• Mike Roberts

Facts and Fiction About Cleaning with Vinegar


Many people have turned to vinegar as an alternative to chemicals for household cleaning. Vinegar is natural and inexpensive, but is it as effective as the hype would have you believe? Let’s review what vinegar is good for — and what it’s not.

Versatile vinegar

Vinegar has a sharp smell and sour taste because it contains the natural compound acetic acid. This agent makes vinegar good at some cleaning applications and also at killing bacteria. Vinegar does not kill viruses such as COVID-19, however.

Good cleaning uses for vinegar

White distilled vinegar is the best type to use for cleaning.

  • Vinegar is an excellent glass cleaner. Use vinegar mixed with water to make windows, mirrors and glass-top stoves shine.

  • Use vinegar on enameled metal surfaces such as appliances, sinks and bathtubs.

  • Vinegar mixed with baking soda makes an effective toilet bowl cleaner.

  • Vinegar is an effective cleaner on plastic surfaces.

  • You can remove built-up mineral deposits from your coffee maker by running vinegar and water through it.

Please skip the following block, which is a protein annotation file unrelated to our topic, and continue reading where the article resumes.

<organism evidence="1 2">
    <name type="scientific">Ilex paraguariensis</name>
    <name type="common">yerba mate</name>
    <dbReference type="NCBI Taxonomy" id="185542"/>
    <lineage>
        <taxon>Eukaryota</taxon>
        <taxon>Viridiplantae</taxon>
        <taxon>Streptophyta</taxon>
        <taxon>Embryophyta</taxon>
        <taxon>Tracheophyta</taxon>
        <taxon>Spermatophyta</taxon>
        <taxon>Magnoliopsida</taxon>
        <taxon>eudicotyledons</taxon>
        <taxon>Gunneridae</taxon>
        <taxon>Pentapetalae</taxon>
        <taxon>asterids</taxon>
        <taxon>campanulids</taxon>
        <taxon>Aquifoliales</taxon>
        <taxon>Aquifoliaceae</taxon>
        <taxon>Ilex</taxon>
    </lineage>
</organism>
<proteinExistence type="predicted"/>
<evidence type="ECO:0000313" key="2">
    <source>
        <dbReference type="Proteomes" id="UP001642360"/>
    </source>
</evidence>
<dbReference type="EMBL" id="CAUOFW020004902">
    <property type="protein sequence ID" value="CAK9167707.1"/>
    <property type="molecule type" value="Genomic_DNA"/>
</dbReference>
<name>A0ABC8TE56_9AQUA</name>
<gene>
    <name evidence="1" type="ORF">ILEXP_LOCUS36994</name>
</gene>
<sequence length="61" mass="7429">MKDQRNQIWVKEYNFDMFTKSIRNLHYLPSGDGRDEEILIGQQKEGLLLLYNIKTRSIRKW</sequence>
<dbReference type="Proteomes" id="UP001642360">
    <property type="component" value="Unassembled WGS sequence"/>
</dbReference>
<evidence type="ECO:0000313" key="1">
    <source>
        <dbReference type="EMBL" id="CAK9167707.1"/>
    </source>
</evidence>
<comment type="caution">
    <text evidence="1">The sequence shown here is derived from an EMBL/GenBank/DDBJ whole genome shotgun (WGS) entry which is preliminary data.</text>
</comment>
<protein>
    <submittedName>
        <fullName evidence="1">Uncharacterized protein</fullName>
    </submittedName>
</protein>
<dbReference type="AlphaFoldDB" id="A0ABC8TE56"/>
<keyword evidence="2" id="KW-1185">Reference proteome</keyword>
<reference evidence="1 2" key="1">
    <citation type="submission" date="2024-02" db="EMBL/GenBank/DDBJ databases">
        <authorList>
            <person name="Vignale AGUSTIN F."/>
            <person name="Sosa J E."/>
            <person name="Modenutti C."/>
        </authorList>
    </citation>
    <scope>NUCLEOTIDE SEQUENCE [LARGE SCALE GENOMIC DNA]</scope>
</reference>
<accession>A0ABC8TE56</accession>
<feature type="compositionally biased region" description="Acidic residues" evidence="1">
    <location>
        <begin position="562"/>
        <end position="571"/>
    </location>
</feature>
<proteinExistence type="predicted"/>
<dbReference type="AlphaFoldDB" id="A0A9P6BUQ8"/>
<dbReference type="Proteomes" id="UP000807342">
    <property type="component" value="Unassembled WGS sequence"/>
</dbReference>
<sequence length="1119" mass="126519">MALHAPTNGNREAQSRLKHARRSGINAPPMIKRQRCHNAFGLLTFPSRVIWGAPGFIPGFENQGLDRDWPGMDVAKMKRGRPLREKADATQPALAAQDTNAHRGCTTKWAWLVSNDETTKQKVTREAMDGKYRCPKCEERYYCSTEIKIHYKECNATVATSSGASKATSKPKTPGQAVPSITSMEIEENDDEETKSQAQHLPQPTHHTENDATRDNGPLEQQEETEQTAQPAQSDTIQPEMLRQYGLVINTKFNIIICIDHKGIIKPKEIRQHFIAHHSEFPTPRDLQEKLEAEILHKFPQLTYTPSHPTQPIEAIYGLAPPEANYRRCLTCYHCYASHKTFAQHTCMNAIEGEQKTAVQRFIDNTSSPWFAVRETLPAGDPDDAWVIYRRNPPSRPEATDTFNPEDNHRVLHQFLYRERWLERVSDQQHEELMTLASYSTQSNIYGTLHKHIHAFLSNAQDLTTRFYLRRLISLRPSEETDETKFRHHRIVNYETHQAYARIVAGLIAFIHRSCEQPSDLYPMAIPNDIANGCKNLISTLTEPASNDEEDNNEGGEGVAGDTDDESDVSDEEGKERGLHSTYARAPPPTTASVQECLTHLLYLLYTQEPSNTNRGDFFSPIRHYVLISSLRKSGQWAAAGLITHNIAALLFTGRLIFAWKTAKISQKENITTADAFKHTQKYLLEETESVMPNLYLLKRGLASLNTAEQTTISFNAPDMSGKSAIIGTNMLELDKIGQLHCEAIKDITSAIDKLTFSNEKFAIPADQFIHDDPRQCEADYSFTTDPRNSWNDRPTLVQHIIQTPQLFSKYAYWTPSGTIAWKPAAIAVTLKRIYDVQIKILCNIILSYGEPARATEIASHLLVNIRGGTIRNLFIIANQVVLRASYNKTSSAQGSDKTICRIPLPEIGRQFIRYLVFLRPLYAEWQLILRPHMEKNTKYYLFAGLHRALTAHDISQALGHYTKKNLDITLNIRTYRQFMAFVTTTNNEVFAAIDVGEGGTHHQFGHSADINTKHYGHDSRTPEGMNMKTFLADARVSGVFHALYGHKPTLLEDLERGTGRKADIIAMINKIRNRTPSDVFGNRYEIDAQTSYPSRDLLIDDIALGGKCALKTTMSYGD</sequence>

• Vinegar and water can also remove mineral deposits from faucets and showerheads.

  • Vinegar is effective at cleaning built-up food from microwaves.

Don’t use vinegar for these jobs

There are instances where vinegar’s effectiveness has been overstated. In certain situations, it can even be harmful.

  • Vinegar is not a great degreaser. A natural alkaline cleaner, such as a mixture of baking soda, dish soap and water, is more effective on grease.

  • Vinegar can damage stone countertops or floors. These surfaces come from the manufacturer with a clear sealer. Acid can damage the sealer in a process called etching, which removes the surface’s sheen and makes the stone look dull. You must have the stone buffed and resealed to restore the sheen.

  • Vinegar’s acid can damage and dull the surface of wood floors.

  • Vinegar is often touted as a fabric softener and stain remover in the laundry. It may be effective on recent stains that aren’t set in, but it can cause the washer’s rubber seals and hoses to deteriorate. Repeated use of vinegar in the laundry can result in leaks, so use it sparingly.

  • Vinegar can descale your dishwasher, but its acid is hard on the rubber seal of the dishwasher door.

Related – 5 Forgotten Places to Clean in Your Home

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